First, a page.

- A letter from a former Uber security analyst detailing how the company allegedly stole trade secrets was just made public.
- The 37-page letter contains an exhaustive list of illegal activities that former Uber security analyst Richard Jacobs claims he witnessed from March 2016 through April 2017.
- It's evidence in the lawsuit between Uber and Alphabet's Waymo self-driving car unit.
A bombshell piece of evidence in a lawsuit between Uber and Alphabet's Waymo is now public.
Previously discussed only in court testimony, a letter in May from the attorney of former Uber security analyst Richard Jacobs to Uber's internal counsel contains an exhaustive list of illegal activities that Jacobs said he witnessed while employed at the company from March 2016 through April 2017.
Jacobs, who previously worked for the Defense Intelligence Agency, claims to have seen fraudulent activity and theft of information at Uber's strategic services group and is aware of Uber's marketplace analytics team "fraudulently impersonating riders and drivers on competitive platforms." The letter alleges he witnessed illegal wiretapping and an extensive effort to "unlawfully obtain trade secrets."
The 37-page letter, unsealed late on Friday, also alleges that Uber's security team told staffers to use ephemeral messaging systems like Wickr and non-attributable devices to hide their actions to protect the company from potential litigation.
Jacobs's lawyer sent the letter to Angela Padilla, Uber's deputy general counsel, after Jacobs left the company. Padilla said in court testimony that the letter was an attempt by Jacobs to extort money from Uber.
Addressing the allegations made in the letter, an Uber spokesperson said, "While we haven't substantiated all the claims in this letter — and, importantly, any related to Waymo — our new leadership has made clear that going forward we will compete honestly and fairly, on the strength of our ideas and technology."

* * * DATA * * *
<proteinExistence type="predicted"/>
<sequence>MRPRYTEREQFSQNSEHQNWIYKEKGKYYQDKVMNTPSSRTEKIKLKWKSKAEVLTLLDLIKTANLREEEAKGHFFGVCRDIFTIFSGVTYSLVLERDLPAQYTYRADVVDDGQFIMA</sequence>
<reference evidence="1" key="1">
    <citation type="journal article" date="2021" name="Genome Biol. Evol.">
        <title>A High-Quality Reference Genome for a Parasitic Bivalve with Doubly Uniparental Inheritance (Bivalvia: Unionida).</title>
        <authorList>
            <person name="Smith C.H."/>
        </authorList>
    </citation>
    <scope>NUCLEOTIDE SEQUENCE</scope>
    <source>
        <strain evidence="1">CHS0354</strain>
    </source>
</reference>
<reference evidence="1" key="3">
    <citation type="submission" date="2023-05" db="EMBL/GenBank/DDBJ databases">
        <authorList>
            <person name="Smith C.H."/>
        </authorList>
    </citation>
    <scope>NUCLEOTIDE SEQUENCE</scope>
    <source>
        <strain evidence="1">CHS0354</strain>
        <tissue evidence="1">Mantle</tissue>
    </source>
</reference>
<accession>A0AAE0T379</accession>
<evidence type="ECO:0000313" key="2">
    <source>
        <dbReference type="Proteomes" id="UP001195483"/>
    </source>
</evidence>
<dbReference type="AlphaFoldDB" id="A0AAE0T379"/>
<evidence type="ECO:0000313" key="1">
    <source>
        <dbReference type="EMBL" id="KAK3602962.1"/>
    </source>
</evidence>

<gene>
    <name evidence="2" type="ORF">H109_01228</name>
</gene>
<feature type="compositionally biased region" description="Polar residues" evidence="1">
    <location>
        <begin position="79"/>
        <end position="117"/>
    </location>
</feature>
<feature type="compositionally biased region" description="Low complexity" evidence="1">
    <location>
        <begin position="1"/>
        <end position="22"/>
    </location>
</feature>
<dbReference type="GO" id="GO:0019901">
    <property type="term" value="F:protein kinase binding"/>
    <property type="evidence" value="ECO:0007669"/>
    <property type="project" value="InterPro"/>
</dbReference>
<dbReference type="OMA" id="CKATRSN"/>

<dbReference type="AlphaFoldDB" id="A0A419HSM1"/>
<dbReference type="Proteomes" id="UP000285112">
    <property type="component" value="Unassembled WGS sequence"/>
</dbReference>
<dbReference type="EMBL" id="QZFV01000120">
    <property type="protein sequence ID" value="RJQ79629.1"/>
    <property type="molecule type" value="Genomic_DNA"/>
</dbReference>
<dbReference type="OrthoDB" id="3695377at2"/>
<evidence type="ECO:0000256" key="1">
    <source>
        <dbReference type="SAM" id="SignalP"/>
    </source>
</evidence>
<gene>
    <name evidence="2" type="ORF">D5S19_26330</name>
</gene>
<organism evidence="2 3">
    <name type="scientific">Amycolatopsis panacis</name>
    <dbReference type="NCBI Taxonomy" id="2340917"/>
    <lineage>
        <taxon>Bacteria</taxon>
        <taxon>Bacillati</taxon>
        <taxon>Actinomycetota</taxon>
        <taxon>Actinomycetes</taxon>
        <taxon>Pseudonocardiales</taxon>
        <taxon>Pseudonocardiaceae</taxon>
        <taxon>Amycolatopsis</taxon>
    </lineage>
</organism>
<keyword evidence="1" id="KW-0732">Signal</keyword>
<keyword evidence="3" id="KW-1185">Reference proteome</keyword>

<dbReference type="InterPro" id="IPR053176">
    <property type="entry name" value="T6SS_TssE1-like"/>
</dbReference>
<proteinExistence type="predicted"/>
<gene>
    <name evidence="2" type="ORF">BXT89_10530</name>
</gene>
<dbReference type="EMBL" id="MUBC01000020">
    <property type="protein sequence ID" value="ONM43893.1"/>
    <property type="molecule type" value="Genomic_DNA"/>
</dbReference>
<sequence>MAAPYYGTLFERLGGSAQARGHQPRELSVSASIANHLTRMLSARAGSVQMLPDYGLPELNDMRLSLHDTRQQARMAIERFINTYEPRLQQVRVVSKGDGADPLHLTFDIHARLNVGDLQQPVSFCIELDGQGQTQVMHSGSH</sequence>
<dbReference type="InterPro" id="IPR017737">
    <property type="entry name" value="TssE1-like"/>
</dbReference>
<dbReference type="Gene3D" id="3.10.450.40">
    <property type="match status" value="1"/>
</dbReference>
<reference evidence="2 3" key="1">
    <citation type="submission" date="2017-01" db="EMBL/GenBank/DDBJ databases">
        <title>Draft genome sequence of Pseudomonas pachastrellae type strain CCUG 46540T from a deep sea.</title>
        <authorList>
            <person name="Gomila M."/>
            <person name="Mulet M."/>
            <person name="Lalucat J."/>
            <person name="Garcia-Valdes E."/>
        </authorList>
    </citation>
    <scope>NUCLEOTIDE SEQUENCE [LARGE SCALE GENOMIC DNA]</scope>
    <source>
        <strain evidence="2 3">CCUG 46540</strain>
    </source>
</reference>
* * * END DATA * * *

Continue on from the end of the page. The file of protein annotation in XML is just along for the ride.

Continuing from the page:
Alphabet's Waymo sued Uber in February, claiming that former Waymo engineer Anthony Levandowski downloaded more than 14,000 confidential files from Waymo before leaving to set up self-driving truck company Otto, which Uber acquired soon after.
In court testimony, Jacobs publicly denied parts of the letter, saying he didn't stand by the statement that Uber surveilled its competitors and stole trade secrets from Waymo.
Judge William Alsup delayed the trial on Nov. 28, after a U.S. attorney sent him the Jacobs letter, saying Uber should have turned over this evidence. A special master presiding over the trial issued a ruling earlier on Friday that Uber should have submitted the Jacobs letter during the discovery process.
Padilla testified that some Uber board members knew about the letter. They include Bill Gurley, Garrett Camp, Ryan Graves, David Bonderman, Wan Ling Martello, Arianna Huffington, and Travis Kalanick.
Uber settled with Jacobs for $4.5 million when he resigned.
The trial between Uber and Waymo is set to start Feb. 5.